Radio legend ‘Skylark’ Rossetti dies at 65

  • Facebook photo Jacqueline "Skylark" Rossetti at Merrie Monarch

Hawaii broadcasting legend Jacqueline Leilani “Skylark” Rossetti died of renal failure early this afternoon at Kaiser Permanente Moanalua Medical Center in Honolulu. She was 65.

A 1971 graduate of Kamehameha Schools-Kapalama in Honolulu, she studied art at San Francisco City College and began her education in her occupation-to-be on the college’s radio station. After returning home in the early 1970s, she worked on air at KNDI-AM in Honolulu before becoming the midday personality in a legendary air staff at Honolulu’s KCCN-AM that included Kimo Kahoano and the late Krash Kealoha.

ADVERTISING


Rossetti called herself “The Honolulu Skylark” after an early Hawaii airplane, later shortening the name to simply “Skylark.” Broadcasting Hawaiian music, she was integral in the rise of Hawaii superstars such as the Sunday Manoa, the Brothers Cazimero and the Makaha Sons of Niihau.

With a mellifluous voice and flawless delivery, Rossetti also was in demand as an emcee and commercial voice-over artist.

“Bruddah, there will never be another voice like that,” Kahoano said this afternoon. “There are a lot of people want to imitate that, but she was the original Skylark. And there’ll never be another like her.”

As a person, Kahoano said, Rossetti “felt very strongly about things.”

“She wasn’t afraid to express what she felt was important for people to know. And she wasn’t going to back off. She was going to be Skylark. She was a very proud woman,” he explained.

With Kahoano and Kealoha, Rossetti was a co-founder of the Na Hoku Hanohano Awards recognizing Hawaii’s music and musicians. She won her own Hoku statuettes in 1993 and 1996, and the Hawaii Academy of Recording Arts Lifetime Achievement Award in 2011. In addition, she was recognized as Outstanding Hawaiian Woman of the Year in 1984 and Broadcaster of the Year in 1991.

Rossetti, Kahoano and Kealoha also were part of the Class of 2017 inductees into the Hawaiian Music Hall of Fame.

“She, Krash and I all got the award on the same day. To have her kids there and her, and Krash’s wife and the daughters was truly special,” Kahoano said.

In May 1990, Rossetti helped put KCCN-FM 100 on the air and its popularity was immediate, becoming No. 1 in ratings within a year. In 1992, she moved to Hilo and worked first for KWXX-FM and later for KAPA-FM.

Rossetti also had a longstanding association with the Merrie Monarch Festival, first as co-host with Kahoano of the statewide television broadcast on Honolulu television station KITV, and later, as the stadium announcer for the festival’s Wednesday night Ho‘ike.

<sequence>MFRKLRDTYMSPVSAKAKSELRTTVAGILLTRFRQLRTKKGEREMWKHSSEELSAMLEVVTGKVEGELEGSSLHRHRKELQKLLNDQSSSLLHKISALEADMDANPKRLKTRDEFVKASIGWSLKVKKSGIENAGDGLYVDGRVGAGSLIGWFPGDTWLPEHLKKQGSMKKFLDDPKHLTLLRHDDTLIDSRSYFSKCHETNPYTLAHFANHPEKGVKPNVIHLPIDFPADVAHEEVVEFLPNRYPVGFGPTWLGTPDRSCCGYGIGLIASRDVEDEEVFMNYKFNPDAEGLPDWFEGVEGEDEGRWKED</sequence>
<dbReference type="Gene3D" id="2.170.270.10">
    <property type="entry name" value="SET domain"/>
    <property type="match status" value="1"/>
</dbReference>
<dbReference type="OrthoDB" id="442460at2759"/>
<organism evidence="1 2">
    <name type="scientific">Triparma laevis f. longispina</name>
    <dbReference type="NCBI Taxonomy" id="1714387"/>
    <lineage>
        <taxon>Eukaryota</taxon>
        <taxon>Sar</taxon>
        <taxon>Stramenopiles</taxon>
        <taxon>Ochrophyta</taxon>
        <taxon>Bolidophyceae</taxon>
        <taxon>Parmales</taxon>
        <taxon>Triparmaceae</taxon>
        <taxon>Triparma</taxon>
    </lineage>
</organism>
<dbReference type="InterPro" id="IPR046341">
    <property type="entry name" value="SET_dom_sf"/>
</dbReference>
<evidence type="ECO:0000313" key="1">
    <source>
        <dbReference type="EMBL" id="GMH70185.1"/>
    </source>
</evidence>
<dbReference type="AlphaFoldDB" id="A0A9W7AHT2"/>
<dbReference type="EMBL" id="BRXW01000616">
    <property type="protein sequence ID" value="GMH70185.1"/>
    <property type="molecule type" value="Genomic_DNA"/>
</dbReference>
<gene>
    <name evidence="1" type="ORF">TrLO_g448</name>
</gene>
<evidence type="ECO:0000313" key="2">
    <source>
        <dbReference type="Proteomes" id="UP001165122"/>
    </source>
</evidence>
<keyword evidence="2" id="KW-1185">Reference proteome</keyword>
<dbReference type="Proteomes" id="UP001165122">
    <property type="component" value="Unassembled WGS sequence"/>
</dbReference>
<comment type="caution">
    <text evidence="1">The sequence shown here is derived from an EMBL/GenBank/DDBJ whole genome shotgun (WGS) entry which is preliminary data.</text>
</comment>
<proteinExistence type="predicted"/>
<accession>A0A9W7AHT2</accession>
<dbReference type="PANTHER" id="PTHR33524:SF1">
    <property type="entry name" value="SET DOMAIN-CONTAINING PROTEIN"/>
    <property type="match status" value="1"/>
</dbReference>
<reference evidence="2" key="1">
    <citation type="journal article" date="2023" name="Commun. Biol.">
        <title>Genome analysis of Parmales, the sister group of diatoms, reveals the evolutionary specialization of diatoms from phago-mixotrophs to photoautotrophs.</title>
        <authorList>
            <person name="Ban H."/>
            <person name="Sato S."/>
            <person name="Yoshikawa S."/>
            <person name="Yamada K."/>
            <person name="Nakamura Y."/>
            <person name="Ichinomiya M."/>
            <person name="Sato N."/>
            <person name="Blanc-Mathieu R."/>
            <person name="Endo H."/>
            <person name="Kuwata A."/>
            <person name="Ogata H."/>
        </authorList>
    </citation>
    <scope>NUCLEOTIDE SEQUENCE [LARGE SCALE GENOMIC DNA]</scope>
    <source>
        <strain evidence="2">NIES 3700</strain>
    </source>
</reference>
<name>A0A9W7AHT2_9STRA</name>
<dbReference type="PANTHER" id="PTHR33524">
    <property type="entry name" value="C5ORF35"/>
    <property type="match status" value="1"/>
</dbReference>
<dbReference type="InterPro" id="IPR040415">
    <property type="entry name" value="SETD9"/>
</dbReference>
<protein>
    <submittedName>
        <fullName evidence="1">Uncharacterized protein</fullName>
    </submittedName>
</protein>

“We got to work solidly together in the 1980s, and then she came back as the stadium announcer for the exhibition night for many years,” Kahoano said. She and KWXX’s Ku‘ehu Mauga were to share Ho‘ike emcee duties next month, Merrie Monarch President Luana Kawelu told the Tribune-Herald earlier this month.

Rossetti also emceed the Queen Lili‘uokalani Festival in Hilo yearly, as well as the annual Gabby Pahinui Kanikapila in Waimanalo, Oahu.

News of Rossetti’s passing spread quickly via social media.

“Mahalo from the bottom of my heart for always holding Hawaiian music in your heart. Always looking out for our entertainers. May Akua keep you safe in his arms,” Hoku award winning vocalist Amy Hanaiali‘i Gilliom posted on Facebook.

“I am heartbroken that she has left us, but feel so blessed for the love and friendship we shared for over 40 years,” added KPUA’s Ken Hupp, who was a newscaster at KCCN-AM in the 1970s. “The coming days will bring forth accounts of her role as a leader in the Hawaiian music and cultural renaissance that began in the 1970s and continues to this very day, her love of the music and culture; and her passion for preserving and promoting it. The musicians, whose careers she nurtured; the broadcasters she mentored, and the growth in popularity of events like the Na Hoku Hanohano Awards and the Merrie Monarch Festival are but a few of the numerous testimonials to her impact on Hawai’i’s music and culture which will live on.”

Rossetti is survived by longtime companion Kimo La‘au; her children, Imaka Lindsey, Kilohana Lindsey and Makana Rossetti-Ota; and six grandchildren.

ADVERTISING


Services are pending.

Email John Burnett at jburnett@hawaiitribune-herald.com.

Leave a Reply

Your email address will not be published. Required fields are marked *

*

By participating in online discussions you acknowledge that you have agreed to the Star-Advertiser's TERMS OF SERVICE. An insightful discussion of ideas and viewpoints is encouraged, but comments must be civil and in good taste, with no personal attacks. If your comments are inappropriate, you may be banned from posting. To report comments that you believe do not follow our guidelines, email hawaiiwarriorworld@staradvertiser.com.